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An Urban Experience
B.D. Wright1
1Veterinary Anesthesiologist — Integrative Pain Management Specialist,
Know your enemy and know yourself and you can fight a hundred battles without disaster
Sun Tzu
There is no doubt that the experience of pain transforms an individual’s life, both while it is ongoing and after
the acute effects have passed. Pain alters healing, activity, social interactions and the kinesthetics of movement. Pain will always undergo some aspects of amplification and deamplification- allowing it to persist or gradually reduce over time.
While the subject of pain processing is startlingly complex, an understanding of the basic framework allows the clinician to design a more appropriate, individualized analgesic treatment for their patient in pain.
When contemplating the physiology of pain signaling there is a continuum between acute pain and chronic pain that defies attempts to confine these definitions to discrete time frames. Physiologists studying ‘acute pain’ define this as pain that does not actually cause damage to tissue. Clearly, this is a very different scenario from what a clinician would describe as acute pain, which very often involves surgical incisions, manipulation of deep, visceral type tissues and always, consequent inflammation. For this discussion, I will not attempt
to separate acute pain processing from chronic pain processing, but rather see acute pain as phasic, and chronic pain as a progress through the entire spectrum that becomes tonic, at least for a while.
In the complexity of clinical medicine, it is not possible
to predict where any given individual will land along the road of pain amplification. Many will fully recover from acute injury and return to a state indistinguishable from a non-injured counterpart (unless you were to investigate the pain map that was created on their glia). Others
will manifest life-long changes and these individuals
will tend to move differently and manifest accumulating dysfunction as their kinesthetics, myofascial system and nervous system find alternative methods of processing.
Simple pain begins at the site of injury, and may begin
as a proportional response to the level of stimulus (the pain reported is proportional to the intensity of the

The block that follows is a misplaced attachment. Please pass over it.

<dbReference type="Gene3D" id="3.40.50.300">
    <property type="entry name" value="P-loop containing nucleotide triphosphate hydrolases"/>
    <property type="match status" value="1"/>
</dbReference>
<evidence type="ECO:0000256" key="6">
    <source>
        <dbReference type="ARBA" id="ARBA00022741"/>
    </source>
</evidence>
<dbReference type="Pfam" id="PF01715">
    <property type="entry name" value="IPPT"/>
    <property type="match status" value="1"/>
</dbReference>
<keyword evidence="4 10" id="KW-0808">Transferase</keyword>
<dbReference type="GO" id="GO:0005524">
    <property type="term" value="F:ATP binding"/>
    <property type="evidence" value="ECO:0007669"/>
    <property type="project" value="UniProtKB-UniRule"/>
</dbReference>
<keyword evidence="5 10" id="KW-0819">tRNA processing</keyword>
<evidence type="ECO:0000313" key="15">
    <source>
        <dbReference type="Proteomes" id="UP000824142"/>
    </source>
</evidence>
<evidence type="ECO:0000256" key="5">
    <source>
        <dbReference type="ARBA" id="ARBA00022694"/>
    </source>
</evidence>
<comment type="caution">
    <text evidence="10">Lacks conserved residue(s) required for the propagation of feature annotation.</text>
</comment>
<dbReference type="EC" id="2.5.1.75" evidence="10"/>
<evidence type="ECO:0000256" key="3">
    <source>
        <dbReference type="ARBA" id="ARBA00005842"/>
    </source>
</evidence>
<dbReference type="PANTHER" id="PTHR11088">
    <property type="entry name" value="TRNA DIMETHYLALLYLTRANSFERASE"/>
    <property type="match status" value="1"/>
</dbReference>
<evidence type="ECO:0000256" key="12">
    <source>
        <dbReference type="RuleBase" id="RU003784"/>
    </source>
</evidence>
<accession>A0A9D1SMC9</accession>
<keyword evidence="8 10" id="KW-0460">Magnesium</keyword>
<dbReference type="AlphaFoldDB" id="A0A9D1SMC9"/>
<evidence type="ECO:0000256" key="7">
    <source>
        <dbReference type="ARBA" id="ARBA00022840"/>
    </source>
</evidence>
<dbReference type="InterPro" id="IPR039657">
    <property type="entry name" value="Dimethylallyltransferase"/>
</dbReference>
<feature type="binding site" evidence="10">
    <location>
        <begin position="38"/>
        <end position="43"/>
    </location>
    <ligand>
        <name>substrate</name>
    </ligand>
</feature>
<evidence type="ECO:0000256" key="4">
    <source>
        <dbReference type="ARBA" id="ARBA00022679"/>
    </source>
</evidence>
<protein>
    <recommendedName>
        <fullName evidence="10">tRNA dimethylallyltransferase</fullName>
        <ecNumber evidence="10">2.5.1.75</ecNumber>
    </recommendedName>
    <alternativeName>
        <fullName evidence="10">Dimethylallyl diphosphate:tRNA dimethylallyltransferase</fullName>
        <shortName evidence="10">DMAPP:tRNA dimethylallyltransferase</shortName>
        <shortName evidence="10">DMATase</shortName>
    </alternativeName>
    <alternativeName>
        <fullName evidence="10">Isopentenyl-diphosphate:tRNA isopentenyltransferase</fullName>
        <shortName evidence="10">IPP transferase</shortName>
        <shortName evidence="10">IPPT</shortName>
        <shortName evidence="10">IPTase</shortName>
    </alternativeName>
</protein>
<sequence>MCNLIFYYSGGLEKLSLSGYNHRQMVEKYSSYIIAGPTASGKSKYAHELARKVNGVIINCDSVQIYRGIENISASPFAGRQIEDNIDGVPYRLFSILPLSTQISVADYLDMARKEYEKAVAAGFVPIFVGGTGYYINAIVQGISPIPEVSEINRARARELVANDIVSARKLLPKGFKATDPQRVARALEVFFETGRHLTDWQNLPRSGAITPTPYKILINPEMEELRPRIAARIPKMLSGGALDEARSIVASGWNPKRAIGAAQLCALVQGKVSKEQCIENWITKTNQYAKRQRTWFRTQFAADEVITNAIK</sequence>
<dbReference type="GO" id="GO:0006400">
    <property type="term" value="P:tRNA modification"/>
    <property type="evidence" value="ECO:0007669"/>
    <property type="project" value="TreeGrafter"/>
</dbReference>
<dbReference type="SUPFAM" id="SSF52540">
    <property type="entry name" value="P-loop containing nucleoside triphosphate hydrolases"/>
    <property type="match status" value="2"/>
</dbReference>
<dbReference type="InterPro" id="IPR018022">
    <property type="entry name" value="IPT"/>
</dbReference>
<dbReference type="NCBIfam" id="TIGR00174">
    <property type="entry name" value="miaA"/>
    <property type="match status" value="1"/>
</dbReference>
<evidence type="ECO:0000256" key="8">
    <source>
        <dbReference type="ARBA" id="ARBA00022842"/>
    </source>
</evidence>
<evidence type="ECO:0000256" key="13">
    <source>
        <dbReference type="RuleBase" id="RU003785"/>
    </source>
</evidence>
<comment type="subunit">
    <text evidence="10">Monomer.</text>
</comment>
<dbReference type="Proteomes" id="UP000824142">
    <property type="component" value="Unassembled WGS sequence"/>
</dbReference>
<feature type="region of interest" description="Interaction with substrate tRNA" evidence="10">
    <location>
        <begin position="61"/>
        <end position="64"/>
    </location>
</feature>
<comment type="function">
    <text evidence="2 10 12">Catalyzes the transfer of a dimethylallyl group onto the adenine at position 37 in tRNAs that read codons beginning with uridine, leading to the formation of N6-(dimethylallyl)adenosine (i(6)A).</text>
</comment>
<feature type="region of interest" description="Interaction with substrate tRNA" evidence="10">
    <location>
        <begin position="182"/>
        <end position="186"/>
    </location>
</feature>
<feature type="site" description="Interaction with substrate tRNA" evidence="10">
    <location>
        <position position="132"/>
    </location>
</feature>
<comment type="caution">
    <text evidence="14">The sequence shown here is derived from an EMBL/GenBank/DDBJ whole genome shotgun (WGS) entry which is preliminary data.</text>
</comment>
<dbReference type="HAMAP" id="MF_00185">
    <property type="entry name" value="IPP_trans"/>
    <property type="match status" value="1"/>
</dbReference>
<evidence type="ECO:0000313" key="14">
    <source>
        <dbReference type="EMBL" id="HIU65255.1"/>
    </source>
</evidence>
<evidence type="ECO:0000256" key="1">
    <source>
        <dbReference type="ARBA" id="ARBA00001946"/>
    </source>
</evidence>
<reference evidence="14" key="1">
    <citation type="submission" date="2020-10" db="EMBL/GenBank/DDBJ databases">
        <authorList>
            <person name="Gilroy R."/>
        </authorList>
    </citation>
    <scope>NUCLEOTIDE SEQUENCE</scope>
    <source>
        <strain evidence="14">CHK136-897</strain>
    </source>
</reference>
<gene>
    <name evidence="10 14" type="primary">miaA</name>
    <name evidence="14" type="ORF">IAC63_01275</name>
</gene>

injury). Peripheral nerve terminals are established in close association with resident mast cells and capillaries. These triads sense changes in pH, temperature and proteins
as well as transducing high intensity mechanical
stimuli. Unlike the other sensory receptors, pain receptors do not fatigue in response to repeated stimulation. Rather, with repeated stimulation, changes occur that include: increased sensitivity, budding of new receptive terminals, and recruitment of previously quiescent terminals
(silent nociceptors). Likewise, when significant neuronal activity occurs (with or without local tissue damage) the associated mast cells and capillaries escalate the release of inflammatory mediators, recruit white blood cells and promote metabolic activity in the region.
Once a signal is sufficient to trigger the high-intensity receptors (pain receptors) the signal travels up the
axon. The axon may be myelinated (A-delta fibers) or unmyelinated (c fibers). In the peripheral nervous system, the primary afferent will synapse in the dorsal horn of the spinal cord in lamina 1, 2, 3 or 5. Other sensory fibers synapse in similar regions (especially 3, 4 and 5), allowing interaction between signaling pathways carrying different types of sensory information.
Local Anesthetics/Na Channel blockers
Anti-inflammatories (NSAID or steroid- local or systemic)
Ice, heat, TRP channel modifiers Touch, acupuncture, laser
Before plunging into a discussion of the dorsal horn
it is important to recognize some major way-points
for pain signal modification along the path of axonal
flow. All along the axons of peripheral nerves are
ion channels, receptors and the cellular machinery
for energy production and electrical gradient maintenance. Contemplating the sheer magnitude of a nerve fiber (picture a horse sensory nerve body in the DRG extending up to the spinal cord and down to the coronary band) provides an understanding of how much activity occurs along this pathway. Imagine the amount of transportation that must occur along the filaments within the axon fibers. Thus, the axonal entity is not inert, but rather subject to modification during prolonged pain states.
Touch, acupuncture, laser
Local Anesthetics/Na Channel blockers Ice, heat, TRP channel modifiers
Likewise, the dorsal root ganglion (DRG) holds the cell bodies for peripheral pain fibers. There is a tendency
to think about these cell bodies as if they were fans
in the bleachers- watching the action go by without having any impact on the outcome. Not so, as becomes immediately evident when we consider the role of

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